I should have thought it exceedingly unlikely, in my near-dotage, that I would become taken with the teachings of a Catholic priest. Like many of my faith, I have, over the decades, found it near impossible to square my membership and my conscience. But I am frank to say I’m smitten with this pope.
A former janitor, bouncer and literature teacher, Pope Francis has pressed the healing mission of his church rather than the doctrinal rigidity of his predecessors. We are marked by obligations to one another, he insists – especially to the poor, the outcast, the marginalized. Through deed and promise, he exhorts a commitment to the least of these. Who would have predicted that a single Argentinian cleric, nearing 80 years of age, could so swiftly lift, enliven and re-direct an ancient church of more than a billion members?
It is not happenstance that Francis chose as his namesake the 13th century saint from Assisi who famously dedicated his life and mission to the poor. “I prefer a Church,” the new pontiff explained, “which is bruised, hurting and dirty because it has been out on the streets, (to one) which is unhealthy from clinging to its own security.”
“How can it be, “ Francis has asked, “that it is not … a news (story) when an elderly homeless person dies of exposure, but it is … when the stock market loses two points?” Poverty is “scandal.” In a “world in which there is so much wealth, so many resources, it is unfathomable that there are so many hungry children.” Among “our tasks” – in brotherhood and service – is “that of giving voice to the cry of the poor.”
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The pope’s call is not only to generosity, but to justice. He seeks an openness of heart that extends our arms to protect all of God’s people. We’re required “to embrace with tender affection, the whole of (mankind), especially the poorest, the weakest, the least important.” Driven by recognition of a common humanity, Francis means to trigger demands of fairness and respect for the ones in need. Seeing, in every person, the face of God. As he explained at the United Nations, “We ask for dignity, not charity.”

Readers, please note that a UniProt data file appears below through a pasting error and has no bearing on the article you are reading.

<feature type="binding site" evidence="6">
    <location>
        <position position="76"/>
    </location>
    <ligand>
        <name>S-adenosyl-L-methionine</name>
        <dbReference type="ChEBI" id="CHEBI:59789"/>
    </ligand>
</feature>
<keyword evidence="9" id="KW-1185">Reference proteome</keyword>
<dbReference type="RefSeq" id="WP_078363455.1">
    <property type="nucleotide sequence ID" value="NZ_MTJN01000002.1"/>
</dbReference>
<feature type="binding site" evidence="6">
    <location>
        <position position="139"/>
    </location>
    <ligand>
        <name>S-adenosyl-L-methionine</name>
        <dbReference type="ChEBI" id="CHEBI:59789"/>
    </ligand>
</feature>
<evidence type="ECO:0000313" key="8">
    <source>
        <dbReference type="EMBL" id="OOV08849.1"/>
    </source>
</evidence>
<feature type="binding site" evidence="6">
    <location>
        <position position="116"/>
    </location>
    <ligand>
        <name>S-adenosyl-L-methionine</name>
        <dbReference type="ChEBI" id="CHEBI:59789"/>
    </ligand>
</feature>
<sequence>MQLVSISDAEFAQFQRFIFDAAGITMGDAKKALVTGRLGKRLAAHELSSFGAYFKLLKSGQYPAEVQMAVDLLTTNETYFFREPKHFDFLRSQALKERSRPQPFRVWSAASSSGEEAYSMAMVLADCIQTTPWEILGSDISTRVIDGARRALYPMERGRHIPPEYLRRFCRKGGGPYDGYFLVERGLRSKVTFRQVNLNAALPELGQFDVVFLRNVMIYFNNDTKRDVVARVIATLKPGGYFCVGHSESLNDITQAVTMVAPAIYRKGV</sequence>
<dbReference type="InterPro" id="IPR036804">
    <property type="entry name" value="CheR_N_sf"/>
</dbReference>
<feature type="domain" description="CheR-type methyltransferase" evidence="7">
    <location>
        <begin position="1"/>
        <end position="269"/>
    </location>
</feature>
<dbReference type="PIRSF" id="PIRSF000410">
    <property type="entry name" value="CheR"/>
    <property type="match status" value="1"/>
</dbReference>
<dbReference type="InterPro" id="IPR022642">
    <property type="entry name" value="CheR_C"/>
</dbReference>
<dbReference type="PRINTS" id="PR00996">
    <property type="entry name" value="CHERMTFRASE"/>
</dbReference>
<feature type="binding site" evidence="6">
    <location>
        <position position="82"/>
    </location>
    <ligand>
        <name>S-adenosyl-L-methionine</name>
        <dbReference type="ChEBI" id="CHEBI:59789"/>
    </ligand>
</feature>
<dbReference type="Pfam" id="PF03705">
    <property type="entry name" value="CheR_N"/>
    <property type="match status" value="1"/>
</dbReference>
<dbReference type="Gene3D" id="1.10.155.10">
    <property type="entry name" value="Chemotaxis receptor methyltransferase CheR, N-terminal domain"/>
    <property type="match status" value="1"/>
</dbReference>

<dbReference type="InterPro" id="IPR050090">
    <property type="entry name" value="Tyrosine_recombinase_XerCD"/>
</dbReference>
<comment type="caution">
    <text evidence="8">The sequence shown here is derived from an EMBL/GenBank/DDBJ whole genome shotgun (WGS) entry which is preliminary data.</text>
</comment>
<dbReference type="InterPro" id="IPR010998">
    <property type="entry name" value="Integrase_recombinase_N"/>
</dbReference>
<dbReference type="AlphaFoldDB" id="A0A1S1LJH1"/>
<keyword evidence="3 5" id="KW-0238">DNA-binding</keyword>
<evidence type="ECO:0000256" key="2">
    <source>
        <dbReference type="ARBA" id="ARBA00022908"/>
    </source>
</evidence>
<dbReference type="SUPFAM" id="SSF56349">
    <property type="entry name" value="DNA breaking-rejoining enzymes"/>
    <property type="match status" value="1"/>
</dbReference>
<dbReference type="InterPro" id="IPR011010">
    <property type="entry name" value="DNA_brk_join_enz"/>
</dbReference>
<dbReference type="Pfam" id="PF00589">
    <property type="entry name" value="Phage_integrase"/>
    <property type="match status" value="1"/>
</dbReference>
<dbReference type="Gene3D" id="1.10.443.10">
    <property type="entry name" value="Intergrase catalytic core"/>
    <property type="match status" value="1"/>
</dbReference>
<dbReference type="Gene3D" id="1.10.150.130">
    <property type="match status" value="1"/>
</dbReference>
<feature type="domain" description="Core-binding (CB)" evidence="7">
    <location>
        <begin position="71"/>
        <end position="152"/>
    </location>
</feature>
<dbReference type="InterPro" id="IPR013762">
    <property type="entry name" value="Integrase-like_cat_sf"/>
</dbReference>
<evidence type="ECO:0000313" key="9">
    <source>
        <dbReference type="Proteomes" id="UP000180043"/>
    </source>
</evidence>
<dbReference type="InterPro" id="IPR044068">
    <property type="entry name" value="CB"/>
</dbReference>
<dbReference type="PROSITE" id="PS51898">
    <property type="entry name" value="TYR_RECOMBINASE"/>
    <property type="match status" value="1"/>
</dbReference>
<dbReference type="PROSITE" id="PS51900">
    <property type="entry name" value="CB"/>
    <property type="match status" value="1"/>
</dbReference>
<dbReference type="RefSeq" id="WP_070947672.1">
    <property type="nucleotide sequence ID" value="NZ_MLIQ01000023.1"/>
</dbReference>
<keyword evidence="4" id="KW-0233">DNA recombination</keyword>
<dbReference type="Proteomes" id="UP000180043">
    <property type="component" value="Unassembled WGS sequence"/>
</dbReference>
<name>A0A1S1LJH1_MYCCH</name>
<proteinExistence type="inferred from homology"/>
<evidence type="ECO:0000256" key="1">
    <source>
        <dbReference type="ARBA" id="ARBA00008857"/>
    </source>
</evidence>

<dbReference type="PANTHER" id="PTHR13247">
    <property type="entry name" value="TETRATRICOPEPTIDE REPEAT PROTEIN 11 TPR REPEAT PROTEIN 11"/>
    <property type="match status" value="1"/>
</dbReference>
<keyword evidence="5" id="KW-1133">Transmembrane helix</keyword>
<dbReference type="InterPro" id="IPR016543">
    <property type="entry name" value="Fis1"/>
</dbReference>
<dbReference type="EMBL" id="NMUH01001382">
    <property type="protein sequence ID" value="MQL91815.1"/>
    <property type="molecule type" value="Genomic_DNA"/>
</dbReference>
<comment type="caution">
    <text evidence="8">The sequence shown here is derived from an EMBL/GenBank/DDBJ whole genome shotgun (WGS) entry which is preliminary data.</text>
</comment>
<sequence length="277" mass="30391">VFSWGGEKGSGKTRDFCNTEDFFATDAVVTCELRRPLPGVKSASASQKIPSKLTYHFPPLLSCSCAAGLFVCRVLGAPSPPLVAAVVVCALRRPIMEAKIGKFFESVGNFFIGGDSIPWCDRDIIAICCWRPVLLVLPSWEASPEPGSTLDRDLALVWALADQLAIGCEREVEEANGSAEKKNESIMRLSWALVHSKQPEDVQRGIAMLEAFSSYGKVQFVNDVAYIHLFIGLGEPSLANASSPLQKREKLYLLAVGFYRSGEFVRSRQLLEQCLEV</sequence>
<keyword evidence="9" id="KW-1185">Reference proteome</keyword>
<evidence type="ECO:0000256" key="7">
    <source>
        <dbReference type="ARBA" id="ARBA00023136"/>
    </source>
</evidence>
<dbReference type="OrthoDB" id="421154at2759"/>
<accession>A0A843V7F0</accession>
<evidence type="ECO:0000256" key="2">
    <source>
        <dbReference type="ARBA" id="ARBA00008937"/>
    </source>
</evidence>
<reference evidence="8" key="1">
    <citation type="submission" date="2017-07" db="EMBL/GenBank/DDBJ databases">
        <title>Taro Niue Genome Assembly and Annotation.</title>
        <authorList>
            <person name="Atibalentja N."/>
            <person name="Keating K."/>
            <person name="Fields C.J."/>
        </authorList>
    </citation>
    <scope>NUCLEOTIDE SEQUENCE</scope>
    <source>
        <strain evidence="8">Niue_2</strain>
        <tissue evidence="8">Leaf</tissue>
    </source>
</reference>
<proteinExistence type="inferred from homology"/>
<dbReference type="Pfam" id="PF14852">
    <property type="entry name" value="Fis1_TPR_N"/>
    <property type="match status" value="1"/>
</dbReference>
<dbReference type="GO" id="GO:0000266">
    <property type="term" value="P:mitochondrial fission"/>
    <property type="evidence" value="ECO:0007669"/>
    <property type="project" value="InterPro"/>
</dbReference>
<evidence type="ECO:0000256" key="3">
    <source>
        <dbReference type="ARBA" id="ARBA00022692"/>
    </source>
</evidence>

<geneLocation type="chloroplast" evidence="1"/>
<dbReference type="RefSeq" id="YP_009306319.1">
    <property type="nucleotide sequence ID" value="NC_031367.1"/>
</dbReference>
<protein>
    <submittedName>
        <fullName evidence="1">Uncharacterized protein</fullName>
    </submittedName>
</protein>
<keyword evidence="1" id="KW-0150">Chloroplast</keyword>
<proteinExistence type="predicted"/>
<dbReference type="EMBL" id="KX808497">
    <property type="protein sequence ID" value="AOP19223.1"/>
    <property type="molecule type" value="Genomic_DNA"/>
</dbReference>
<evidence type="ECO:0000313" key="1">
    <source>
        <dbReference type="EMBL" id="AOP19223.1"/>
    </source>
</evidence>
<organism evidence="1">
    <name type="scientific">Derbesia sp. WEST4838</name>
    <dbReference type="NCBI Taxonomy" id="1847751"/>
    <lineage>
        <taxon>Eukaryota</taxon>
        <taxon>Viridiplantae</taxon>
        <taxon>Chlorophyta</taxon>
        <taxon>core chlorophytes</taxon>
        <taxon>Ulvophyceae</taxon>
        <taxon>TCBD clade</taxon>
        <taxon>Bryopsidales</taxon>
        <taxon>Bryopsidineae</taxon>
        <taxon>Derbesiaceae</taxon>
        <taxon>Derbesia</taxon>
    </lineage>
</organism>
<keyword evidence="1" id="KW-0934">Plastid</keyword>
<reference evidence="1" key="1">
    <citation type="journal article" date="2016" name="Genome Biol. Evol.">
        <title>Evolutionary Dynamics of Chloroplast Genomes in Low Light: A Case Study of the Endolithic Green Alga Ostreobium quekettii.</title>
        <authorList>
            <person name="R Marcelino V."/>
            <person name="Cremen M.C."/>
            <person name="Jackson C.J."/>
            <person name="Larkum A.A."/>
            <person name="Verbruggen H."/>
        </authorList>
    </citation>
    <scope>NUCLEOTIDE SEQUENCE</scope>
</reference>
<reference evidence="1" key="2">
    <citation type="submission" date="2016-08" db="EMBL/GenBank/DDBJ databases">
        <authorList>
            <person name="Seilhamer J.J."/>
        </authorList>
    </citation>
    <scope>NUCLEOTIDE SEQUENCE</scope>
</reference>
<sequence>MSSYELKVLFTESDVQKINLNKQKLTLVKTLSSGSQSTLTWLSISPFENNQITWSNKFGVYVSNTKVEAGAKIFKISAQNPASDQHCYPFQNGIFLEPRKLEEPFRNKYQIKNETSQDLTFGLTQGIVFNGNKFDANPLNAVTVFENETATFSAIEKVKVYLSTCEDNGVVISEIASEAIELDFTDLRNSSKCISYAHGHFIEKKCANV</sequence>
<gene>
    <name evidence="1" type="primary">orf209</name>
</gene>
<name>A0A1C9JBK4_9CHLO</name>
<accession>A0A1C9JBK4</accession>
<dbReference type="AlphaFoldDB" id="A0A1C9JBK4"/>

Nor, in Francis’ view, are his claims of fairness, obligation and membership limited to the private sphere. We are called to eliminate the structural causes of poverty. “I would like to ask all those who have positions of responsibility in economic, political and social life … to be protectors” of the vulnerable. In this effort, there is defining need “to oppose the relative few who exclude the majority of the world’s people … in a corruption (that) creates privileges for some and injustice for many others.”
He decries, as well, an economic transcendence rooted in the logic of profit at all costs, of giving to get, of exploitation without soul. A slavish fealty to trickle-down economic theories which assume that growth, encouraged by a free market will invariably succeed in bringing about greater justice and inclusiveness in the world. The facts – for Francis – prove otherwise.
Perhaps unsurprisingly, in sermons, the pope turns repeatedly to the Good Samaritan. The parable speaks of a man assaulted and left half-dead at the side of the road. People pass by, but they do not stop. They continue on their journey, indifferent to him, as if it is none of their business. How often do we turn the other way and pretend not to see? he asks.
“Only a Samaritan, a stranger, stops, lifts him up, and cares for him.” There is no indifference, no apathy, only love. The pope, Francis attests, loves everyone, rich and poor, but he is obliged to remind all that the rich must help, respect and promote the poor.
In one of the most economically vibrant states, in the richest nation on earth, over a quarter of our children live in conditions of desperate poverty. Over 4 in 10 of our kids of color are poor. We have one of the fastest-rising child poverty rates in America. Almost 650,000 of our kids can’t get enough to eat. Our childhood food insecurity rate outpaces that of almost every other state. North Carolina public schools report over 28,000 homeless children among their enrollees. Re-read that sentence, if you can bear it.
Rome is far way. In every conceivable sense of the word. But as Christmas nears, it’s hard to avoid the conclusion that this remarkable new pope is speaking to Tar Heels.
Gene Nichol is Boyd Tinsley distinguished professor at the UNC School of Law. He doesn’t speak for UNC.